The Herald (Harare)

25 January 2013

Zimbabwe: Judgement Reserved On Chombo Case

THE Supreme Court has reserved judgment in a constitutional matter in which Local Government Rural and Urban Development Minister Ignatius Chombo is challenging presentation of a bill to amend the Urban Councils' Act by an individual legislator.

Minister Chombo argues that an amendment to the Constitution of Zimbabwe occasioned by the Global Political Agreement took away the MPs' right to present bills to Parliament and bestowed the responsibility on the Cabinet.

Through his lawyer Mr Terence Hussein of Hussein Ranchod and Company, Minister Chombo argues that only the Cabinet had the responsibility to prepare and present bills to Parliament.

He cites Article 20.1.2 of the new schedule 8 to the Constitution which reads:

"The Cabinet . . . shall have the responsibility to prepare and present to Parliament all such legislation and other instruments as may be necessary to implement the policies and programmes of the national executive..."

In the same Constitution Schedule 4 that existed before Schedule 8 reads:

"Subject to the provisions of this Constitution and Standing Orders, any member of the House of Assembly may introduce a Bill into or move any motion for debate in or present any petition to the House of Assembly . . . "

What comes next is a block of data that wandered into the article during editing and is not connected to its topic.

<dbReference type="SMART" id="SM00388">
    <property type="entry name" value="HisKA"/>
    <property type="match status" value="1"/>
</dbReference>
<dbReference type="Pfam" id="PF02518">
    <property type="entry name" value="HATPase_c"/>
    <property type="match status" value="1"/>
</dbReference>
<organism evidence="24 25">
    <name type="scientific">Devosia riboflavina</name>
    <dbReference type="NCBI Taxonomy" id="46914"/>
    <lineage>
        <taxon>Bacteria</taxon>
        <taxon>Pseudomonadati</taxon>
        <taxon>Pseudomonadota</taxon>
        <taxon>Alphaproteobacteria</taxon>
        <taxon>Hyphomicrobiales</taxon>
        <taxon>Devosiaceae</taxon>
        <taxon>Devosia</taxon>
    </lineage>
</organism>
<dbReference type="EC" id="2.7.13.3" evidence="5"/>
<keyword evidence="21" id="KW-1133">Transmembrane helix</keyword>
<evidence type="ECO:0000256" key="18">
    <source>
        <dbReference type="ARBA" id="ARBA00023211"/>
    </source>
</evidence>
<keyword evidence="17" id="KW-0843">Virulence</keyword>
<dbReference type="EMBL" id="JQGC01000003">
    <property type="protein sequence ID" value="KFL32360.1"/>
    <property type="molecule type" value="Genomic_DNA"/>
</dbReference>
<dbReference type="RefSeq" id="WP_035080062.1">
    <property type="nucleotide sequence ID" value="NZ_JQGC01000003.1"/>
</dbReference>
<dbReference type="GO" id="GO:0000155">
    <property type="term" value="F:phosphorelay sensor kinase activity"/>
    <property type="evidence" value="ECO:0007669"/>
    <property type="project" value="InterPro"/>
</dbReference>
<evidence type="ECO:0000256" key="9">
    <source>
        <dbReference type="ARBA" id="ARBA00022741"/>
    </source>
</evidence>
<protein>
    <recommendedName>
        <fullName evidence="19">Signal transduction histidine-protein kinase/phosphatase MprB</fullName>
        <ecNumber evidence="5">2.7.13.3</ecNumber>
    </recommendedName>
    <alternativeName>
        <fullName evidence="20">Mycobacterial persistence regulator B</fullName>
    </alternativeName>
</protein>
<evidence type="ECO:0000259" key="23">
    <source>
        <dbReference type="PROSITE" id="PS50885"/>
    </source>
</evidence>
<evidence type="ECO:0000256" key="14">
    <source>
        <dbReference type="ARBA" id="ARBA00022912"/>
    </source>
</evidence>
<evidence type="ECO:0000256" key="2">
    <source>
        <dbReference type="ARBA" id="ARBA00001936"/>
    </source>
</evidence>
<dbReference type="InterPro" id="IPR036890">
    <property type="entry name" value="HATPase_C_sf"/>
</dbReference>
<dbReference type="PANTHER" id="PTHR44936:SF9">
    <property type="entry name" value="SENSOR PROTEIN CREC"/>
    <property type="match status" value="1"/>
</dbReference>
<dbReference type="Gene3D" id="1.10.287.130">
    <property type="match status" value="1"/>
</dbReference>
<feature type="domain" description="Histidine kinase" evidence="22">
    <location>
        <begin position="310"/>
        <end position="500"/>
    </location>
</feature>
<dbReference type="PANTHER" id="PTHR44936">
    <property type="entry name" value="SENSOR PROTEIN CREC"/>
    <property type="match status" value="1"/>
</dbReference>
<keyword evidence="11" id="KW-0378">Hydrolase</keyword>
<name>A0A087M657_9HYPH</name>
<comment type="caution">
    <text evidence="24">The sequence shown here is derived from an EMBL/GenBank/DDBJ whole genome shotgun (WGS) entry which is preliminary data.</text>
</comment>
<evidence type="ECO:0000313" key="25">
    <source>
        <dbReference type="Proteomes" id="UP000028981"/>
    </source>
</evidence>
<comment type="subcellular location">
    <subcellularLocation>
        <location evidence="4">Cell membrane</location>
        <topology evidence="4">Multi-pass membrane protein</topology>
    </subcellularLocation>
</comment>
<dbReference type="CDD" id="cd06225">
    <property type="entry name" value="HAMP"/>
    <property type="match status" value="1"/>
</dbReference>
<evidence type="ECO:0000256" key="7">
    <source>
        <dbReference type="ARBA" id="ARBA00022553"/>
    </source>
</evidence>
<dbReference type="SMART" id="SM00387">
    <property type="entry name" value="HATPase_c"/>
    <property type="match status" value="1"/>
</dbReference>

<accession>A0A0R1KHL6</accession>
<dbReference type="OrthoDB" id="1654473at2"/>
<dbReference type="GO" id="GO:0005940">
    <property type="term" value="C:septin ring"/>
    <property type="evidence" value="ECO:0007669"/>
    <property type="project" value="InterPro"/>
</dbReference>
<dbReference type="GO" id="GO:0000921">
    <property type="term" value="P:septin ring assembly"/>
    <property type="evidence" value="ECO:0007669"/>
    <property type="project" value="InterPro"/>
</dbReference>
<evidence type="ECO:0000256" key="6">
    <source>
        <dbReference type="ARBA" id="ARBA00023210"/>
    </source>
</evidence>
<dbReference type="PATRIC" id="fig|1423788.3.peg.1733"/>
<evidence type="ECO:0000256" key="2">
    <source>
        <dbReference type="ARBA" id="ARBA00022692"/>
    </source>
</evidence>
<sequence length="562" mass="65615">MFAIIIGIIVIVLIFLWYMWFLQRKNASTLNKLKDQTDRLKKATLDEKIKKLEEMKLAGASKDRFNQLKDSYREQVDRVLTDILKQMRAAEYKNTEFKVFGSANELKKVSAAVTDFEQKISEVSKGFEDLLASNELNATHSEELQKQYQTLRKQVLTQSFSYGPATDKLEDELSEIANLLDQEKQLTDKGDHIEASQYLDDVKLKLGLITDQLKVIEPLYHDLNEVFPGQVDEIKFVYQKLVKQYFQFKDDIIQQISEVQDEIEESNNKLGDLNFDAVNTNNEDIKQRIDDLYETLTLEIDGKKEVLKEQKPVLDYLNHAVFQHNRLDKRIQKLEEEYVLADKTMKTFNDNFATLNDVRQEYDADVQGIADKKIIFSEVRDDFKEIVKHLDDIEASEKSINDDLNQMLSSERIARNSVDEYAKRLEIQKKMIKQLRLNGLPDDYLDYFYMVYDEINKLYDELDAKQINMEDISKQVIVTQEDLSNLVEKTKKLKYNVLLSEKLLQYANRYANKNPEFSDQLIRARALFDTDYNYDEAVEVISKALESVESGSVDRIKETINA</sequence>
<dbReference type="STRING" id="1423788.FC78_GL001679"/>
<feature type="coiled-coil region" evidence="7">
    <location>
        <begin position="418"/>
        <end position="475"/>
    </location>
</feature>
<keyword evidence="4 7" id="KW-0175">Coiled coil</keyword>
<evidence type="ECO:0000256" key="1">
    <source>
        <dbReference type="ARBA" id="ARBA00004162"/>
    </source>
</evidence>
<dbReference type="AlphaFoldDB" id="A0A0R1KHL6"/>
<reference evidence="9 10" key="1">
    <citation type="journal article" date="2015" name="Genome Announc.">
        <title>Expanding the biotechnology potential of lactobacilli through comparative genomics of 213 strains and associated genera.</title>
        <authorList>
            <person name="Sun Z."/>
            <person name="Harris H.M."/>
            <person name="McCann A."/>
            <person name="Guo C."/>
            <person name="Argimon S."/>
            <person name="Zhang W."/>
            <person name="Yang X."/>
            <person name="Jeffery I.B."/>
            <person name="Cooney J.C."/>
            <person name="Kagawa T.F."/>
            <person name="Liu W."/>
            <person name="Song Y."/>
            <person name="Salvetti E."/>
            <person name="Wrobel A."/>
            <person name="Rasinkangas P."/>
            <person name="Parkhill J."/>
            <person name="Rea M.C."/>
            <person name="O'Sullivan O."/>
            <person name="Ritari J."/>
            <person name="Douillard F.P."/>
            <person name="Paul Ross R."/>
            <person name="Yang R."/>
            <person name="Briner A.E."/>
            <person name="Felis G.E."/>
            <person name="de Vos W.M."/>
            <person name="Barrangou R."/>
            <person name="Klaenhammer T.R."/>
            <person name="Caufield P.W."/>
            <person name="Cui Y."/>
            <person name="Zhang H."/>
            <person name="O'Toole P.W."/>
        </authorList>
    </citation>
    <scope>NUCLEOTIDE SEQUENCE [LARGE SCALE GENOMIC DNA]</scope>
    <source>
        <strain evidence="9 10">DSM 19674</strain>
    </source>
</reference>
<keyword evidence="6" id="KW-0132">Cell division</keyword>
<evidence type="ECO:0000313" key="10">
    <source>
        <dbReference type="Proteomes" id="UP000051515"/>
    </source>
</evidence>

Minister Chombo argues that the new Schedule 8 takes precedence over Schedule 4 and that the decision by Parliament to act on a Bill presented by private MDC-T legislators in 2011 was not procedural.

He is seeking nullification of the Amendment Bill H.B.5.2011 on that basis.

Minister Chombo said he objected to the presentation of the Bill together with other MPs but it was ignored.

Clerk of Parliament Mr Austin Zvoma filed opposing papers arguing that the new Schedule relied upon by Minister Chombo only spelt the responsibility of Cabinet but did not bar parliamentarians from presenting the bills.

"The Constitution does not say that the Cabinet is the only one that can introduce Bills to Parliament. The section referred to by the applicant defines the powers of the executive but it does not stop or oust the powers of the Members of Parliament to bring bills to Parliament," read part of the opposing affidavit.

Chief Justice Chidyausiku yesterday reserved judgment in the matter.

Although he did not give a specific date for the ruling, the Chief Justice said it would be delivered before the elections.

Harare lawyer Mr Simplicius Chihambakwe represented Parliament of Zimbabwe, the Clerk of Parliament, Speaker of Parliament and the President of Senate in the court case.

Chief Justice Chidyausiku sat together with Justices Vernanda Ziyambi, Paddington Garwe, Yunus Omerjee and Lavender Makoni.

Ads by Google

Copyright © 2013 The Herald. All rights reserved. Distributed by AllAfrica Global Media (allAfrica.com). To contact the copyright holder directly for corrections — or for permission to republish or make other authorized use of this material, click here.

AllAfrica publishes around 2,000 reports a day from more than 130 news organizations and over 200 other institutions and individuals, representing a diversity of positions on every topic. We publish news and views ranging from vigorous opponents of governments to government publications and spokespersons. Publishers named above each report are responsible for their own content, which AllAfrica does not have the legal right to edit or correct.

Articles and commentaries that identify allAfrica.com as the publisher are produced or commissioned by AllAfrica. To address comments or complaints, please Contact us.